NPA launches social media initiative
WASHINGTON The Natural Products Association on Monday announced its first step into the social media space through its newly launched Facebook pages and Twitter feeds in an attempt to keep NPA members informed about federal and state activity that may impact their business and to help consumers easily identify personal care and home care products.
“Consumers can get the information they want about natural products by connecting with NPA and the Natural Seal through these popular and powerful social networks,” stated John Gay, NPA executive director and CEO. “NPA will offer up-to-date information about the issues facing manufacturers, retailers and consumers of natural products just when they need it.”
NPA plans to further expand its online presence next year through such other social media platforms as blogs, LinkedIn and YouTube.
FDA declines to approve Qnexa
MOUNTAIN VIEW, Calif. Vivus found itself foiled in its efforts to market a drug for obesity as the Food and Drug Administration turned down its regulatory approval application.
The company said Thursday that it received a complete response letter from the FDA for Qnexa (phentermine and topiramate) controlled-release capsules. The agency said the application can’t be approved in its current form and asked for additional study data. The FDA issues a complete response letter to indicate that it has completed review of an application, but questions remain that preclude final approval.
The prospects for the drug’s approval didn’t look good even before Vivus submitted its application, despite the drug showing some promise in clinical trials. In July, an FDA advisory committee voted 10-6 against recommending approval for Qnexa, citing such possible side effects as psychiatric problems and birth defects. Though an advisory committee’s vote does not determine whether the agency will approve a drug, its vote is taken into consideration.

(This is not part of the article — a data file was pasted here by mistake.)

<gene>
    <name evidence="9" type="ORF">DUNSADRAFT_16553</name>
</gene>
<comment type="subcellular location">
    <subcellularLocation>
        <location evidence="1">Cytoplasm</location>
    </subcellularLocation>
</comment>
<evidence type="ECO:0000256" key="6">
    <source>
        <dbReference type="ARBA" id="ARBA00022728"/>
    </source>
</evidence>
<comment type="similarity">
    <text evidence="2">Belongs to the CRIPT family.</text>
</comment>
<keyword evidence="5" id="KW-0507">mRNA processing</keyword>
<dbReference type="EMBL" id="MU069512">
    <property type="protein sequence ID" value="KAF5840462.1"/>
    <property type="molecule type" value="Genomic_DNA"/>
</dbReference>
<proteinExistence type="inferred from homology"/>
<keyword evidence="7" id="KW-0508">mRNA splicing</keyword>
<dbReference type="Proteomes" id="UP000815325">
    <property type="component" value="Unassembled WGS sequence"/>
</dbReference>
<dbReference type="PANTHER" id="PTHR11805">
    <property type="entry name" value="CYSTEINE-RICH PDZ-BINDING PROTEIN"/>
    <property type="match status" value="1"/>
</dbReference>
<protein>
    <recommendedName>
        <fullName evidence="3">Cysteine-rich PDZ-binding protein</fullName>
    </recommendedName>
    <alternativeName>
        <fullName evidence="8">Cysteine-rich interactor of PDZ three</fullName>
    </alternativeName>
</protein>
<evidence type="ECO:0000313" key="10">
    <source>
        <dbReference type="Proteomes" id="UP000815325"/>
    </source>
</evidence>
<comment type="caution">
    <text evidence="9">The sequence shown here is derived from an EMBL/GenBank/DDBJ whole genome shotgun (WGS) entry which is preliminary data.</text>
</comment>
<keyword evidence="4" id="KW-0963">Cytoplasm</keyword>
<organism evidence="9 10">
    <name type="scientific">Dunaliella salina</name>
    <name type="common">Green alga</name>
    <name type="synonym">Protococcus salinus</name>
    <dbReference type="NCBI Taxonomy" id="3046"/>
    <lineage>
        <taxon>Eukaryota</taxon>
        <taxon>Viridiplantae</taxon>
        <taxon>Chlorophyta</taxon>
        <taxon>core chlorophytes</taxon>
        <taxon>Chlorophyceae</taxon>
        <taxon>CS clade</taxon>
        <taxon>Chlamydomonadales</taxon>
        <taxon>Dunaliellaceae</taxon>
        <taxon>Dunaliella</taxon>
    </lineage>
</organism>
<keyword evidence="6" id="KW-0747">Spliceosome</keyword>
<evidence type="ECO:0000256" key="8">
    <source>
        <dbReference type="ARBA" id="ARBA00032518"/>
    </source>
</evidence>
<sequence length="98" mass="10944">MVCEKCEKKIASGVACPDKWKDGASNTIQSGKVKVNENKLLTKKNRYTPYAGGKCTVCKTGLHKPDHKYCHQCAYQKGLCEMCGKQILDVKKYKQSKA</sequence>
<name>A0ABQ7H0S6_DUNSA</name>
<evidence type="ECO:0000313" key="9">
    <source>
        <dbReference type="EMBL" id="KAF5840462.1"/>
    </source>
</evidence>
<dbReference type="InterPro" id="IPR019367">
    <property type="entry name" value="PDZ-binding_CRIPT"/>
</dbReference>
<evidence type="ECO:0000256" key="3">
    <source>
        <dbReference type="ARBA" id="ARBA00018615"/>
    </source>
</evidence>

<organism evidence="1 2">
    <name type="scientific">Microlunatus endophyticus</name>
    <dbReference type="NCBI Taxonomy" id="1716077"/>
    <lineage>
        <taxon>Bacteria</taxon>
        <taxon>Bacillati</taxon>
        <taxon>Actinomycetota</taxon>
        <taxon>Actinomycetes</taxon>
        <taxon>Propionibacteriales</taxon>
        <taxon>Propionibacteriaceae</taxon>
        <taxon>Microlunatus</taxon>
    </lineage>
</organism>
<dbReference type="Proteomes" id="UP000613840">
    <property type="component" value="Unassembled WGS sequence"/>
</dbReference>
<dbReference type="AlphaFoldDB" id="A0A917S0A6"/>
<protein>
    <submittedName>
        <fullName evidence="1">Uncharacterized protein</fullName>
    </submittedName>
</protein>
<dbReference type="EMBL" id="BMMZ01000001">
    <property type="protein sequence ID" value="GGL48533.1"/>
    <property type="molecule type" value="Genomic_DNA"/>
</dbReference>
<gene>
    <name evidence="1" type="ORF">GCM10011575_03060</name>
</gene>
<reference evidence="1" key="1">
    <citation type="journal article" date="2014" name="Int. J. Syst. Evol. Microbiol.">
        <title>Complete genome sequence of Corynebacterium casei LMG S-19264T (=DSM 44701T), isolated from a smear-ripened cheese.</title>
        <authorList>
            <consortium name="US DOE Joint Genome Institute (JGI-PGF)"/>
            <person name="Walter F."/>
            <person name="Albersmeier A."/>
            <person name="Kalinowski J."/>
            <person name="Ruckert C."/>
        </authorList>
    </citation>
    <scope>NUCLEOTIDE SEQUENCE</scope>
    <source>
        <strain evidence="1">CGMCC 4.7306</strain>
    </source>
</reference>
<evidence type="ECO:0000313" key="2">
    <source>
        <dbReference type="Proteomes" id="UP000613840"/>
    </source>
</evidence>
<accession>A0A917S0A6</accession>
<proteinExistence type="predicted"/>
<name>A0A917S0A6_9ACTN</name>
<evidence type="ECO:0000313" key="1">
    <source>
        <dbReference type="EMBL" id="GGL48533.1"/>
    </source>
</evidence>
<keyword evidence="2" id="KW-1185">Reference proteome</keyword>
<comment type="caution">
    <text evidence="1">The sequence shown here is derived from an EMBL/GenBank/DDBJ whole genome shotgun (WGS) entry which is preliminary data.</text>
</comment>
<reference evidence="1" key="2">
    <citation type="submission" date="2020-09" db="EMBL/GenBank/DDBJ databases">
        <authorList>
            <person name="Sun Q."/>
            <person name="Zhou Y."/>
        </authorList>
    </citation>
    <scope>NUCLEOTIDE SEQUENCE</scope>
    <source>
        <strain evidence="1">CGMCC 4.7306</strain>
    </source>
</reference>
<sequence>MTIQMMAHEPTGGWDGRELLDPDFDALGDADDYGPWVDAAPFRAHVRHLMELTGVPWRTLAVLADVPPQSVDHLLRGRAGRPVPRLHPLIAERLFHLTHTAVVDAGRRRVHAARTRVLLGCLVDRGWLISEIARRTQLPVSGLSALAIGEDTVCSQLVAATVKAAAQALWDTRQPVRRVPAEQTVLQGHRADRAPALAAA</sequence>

In letter, NACDS thanks senator for supporting Tricare
ALEXANDRIA A group representing the drug retailing industry commended a senator’s support of the military healthcare program Tricare.
Sen. Jim Webb, D-Va., who serves as chairman of the Personnel Subcommittee of the Senate Armed Services Committee, said he did not support proposed Tricare premium increases, which would offset the healthcare costs that the Department of Defense have been struggling with. In reponse to this, the National Association of Chain Drug Stores sent a letter to the senator, which said that he exhibited "tremendous leadership in protecting access to healthcare providers and services for Tricare beneficiaries."
NACDS said its position on the matter was in line with the subcommittee, which believes "that savings are more likely to be found through improving business practices and encouraging preventive care, rather than increasing premiums, co-payments, and other beneficiary cost sharing," NACDS wrote to Webb.
The group added that the emphasizing the role of pharmacists in health care is just one of the ways healthcare costs can be curbed, as medication nonadherence costs the nation up $290 billion a year in expenditures, according to the New England Healthcare Institute.